1. What are the assumptions implicit in Bill French’s determination of his company’s break-even point? * He has assumed that there is just one breakeven point for the firm (by taking the average of the 3 products). * He has also assumed that the sales mix will remain constant. Total revenue and total expenses behave in a linear manner over the relevant range. * Since the capacity is being expanded to increase production of Product C, it could be assumed that this increase should be allocated to this product. Production of Product A is to be scaled down, but its level of fixed costs has been assumed to be unchanged. * Constant dividends are paid out to the company’s stockholders. * Labor union will not significantly affect cost structure. No substantial changes in product prices.

2. On the basis of French’s revised information, what does next year look like?

a. What is the break-even point?

The break even unit for the aggregate production is 1,035,686 units. Calculation of the break even points using the new estimates: Breakeven points have been calculated using the formula: Breakeven number of units = Fixed costs / Contribution margin per unit, where Contribution margin per unit = Selling price – Variable cost per unit

b. What level of operations must be achieved to pay the extra dividend, ignoring union demands? To pay the extra dividend of 50% and to retain the profit of 150,000 we need to have the profit after taxes as 600,000. As half of the revenues go to the government as taxes therefore the total revenues before tax deduction should be equal to 1,200,000.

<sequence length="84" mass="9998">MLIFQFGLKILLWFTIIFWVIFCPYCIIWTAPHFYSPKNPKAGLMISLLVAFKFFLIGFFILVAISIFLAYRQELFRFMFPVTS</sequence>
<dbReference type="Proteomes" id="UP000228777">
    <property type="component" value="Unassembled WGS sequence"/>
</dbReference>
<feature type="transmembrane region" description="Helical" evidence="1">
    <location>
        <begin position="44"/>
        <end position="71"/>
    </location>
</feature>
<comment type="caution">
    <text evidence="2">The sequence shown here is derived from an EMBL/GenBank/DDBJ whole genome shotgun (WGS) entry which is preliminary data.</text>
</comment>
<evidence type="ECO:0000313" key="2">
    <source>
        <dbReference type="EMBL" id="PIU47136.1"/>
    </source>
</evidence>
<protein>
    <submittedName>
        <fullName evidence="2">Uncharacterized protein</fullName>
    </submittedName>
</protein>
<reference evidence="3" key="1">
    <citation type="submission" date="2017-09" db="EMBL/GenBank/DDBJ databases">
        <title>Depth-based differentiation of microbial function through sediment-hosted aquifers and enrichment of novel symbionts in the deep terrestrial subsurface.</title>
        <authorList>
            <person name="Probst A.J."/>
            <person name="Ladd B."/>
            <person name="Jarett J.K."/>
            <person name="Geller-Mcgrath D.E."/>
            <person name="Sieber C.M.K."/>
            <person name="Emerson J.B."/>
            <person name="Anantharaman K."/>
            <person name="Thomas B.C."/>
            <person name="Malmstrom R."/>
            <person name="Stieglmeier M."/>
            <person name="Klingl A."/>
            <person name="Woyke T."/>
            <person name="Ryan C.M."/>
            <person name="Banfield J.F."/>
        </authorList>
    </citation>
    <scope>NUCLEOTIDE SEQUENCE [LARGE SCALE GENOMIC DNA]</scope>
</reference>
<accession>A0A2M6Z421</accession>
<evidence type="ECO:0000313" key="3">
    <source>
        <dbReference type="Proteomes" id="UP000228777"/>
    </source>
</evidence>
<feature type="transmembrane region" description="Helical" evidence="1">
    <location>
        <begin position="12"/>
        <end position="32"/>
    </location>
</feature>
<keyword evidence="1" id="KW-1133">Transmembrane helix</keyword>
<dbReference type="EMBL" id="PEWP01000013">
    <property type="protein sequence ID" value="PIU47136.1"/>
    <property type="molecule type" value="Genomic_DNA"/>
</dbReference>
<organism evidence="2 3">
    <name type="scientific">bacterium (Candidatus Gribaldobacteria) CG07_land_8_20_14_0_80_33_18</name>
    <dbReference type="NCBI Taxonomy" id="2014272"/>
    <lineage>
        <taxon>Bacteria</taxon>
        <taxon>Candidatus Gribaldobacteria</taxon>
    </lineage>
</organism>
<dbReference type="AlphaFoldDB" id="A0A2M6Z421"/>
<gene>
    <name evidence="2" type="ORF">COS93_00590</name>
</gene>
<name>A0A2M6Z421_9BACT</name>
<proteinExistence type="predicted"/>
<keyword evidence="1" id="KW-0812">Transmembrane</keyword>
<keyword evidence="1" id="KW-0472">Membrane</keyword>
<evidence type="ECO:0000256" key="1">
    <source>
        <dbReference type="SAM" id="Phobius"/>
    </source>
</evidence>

c. What level of operations must be achieved to meet union demands, ignoring bonus dividends?

d. What level of operations must be achieved to meet both union demands & bonus dividends?

3. Can the break-even analysis help the company decide whether to alter the existing product emphasis? What can the company afford to invest for additional “C” capacity? Break even analysis can be used to decide whether to alter the existing product emphasis or not. In this case, based from previous year’s data, it is not feasible to manufacture product C at 2.40 / unit. Below table provides checking whether the company can afford to invest in additional C capacity.

4. Calculate each of the three products’ break even points using Exhibit 3. Why is the sum of these three volumes not equal to the 1,100,000 unit’s aggregate break-even volume? The sum of three break even volumes does not equate the aggregate break even volume because of varying fixed costs. It is illustrated in the below table:

Question 5: Is this type of analysis of any value? For what can it be used?

Break-Even analysis explains the relationship between cost, production, volume and returns. It can be extended to show how changes in fixed cost, variable cost, commodity prices, revenue will affect profit levels and break even points. Break even analysis is most useful when used with partial budgeting, capital budgeting techniques. The break even analysis helps understand and formulate the relationship between costs (fixed and variable), output and profit. The technique can be used to set sales targets and/or prices to generate target profits. In a wide product range, the analysis helps to find out which products are performing well and which are leading to losses .It is also versatile enough to include items like donations, wage increases, etc. that directly or indirectly affect costs.